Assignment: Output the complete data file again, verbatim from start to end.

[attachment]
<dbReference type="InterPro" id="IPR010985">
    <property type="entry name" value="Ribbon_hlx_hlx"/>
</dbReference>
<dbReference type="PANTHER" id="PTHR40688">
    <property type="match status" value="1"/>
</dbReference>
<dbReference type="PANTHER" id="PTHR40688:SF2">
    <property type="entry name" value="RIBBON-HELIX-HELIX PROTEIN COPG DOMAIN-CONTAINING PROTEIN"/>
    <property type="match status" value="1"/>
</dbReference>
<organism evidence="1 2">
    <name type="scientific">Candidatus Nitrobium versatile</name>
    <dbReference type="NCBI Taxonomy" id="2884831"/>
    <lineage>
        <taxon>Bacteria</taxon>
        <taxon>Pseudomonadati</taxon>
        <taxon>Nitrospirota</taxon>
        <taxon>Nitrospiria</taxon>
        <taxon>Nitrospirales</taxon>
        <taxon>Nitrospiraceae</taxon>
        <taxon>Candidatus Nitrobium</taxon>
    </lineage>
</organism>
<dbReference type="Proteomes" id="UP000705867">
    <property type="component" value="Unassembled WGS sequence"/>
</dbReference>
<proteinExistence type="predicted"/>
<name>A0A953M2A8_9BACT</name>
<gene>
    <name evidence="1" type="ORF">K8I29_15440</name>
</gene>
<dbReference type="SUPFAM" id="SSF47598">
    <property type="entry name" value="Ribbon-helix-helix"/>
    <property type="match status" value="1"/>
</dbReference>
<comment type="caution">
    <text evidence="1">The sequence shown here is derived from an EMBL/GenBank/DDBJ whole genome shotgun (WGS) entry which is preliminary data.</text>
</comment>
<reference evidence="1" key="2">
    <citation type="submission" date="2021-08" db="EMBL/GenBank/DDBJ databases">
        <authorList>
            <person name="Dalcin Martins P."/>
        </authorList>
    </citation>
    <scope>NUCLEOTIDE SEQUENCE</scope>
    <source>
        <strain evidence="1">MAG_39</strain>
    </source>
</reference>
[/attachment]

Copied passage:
<dbReference type="InterPro" id="IPR010985">
    <property type="entry name" value="Ribbon_hlx_hlx"/>
</dbReference>
<dbReference type="PANTHER" id="PTHR40688">
    <property type="match status" value="1"/>
</dbReference>
<dbReference type="PANTHER" id="PTHR40688:SF2">
    <property type="entry name" value="RIBBON-HELIX-HELIX PROTEIN COPG DOMAIN-CONTAINING PROTEIN"/>
    <property type="match status" value="1"/>
</dbReference>
<organism evidence="1 2">
    <name type="scientific">Candidatus Nitrobium versatile</name>
    <dbReference type="NCBI Taxonomy" id="2884831"/>
    <lineage>
        <taxon>Bacteria</taxon>
        <taxon>Pseudomonadati</taxon>
        <taxon>Nitrospirota</taxon>
        <taxon>Nitrospiria</taxon>
        <taxon>Nitrospirales</taxon>
        <taxon>Nitrospiraceae</taxon>
        <taxon>Candidatus Nitrobium</taxon>
    </lineage>
</organism>
<dbReference type="Proteomes" id="UP000705867">
    <property type="component" value="Unassembled WGS sequence"/>
</dbReference>
<proteinExistence type="predicted"/>
<name>A0A953M2A8_9BACT</name>
<gene>
    <name evidence="1" type="ORF">K8I29_15440</name>
</gene>
<dbReference type="SUPFAM" id="SSF47598">
    <property type="entry name" value="Ribbon-helix-helix"/>
    <property type="match status" value="1"/>
</dbReference>
<comment type="caution">
    <text evidence="1">The sequence shown here is derived from an EMBL/GenBank/DDBJ whole genome shotgun (WGS) entry which is preliminary data.</text>
</comment>
<reference evidence="1" key="2">
    <citation type="submission" date="2021-08" db="EMBL/GenBank/DDBJ databases">
        <authorList>
            <person name="Dalcin Martins P."/>
        </authorList>
    </citation>
    <scope>NUCLEOTIDE SEQUENCE</scope>
    <source>
        <strain evidence="1">MAG_39</strain>
    </source>
</reference>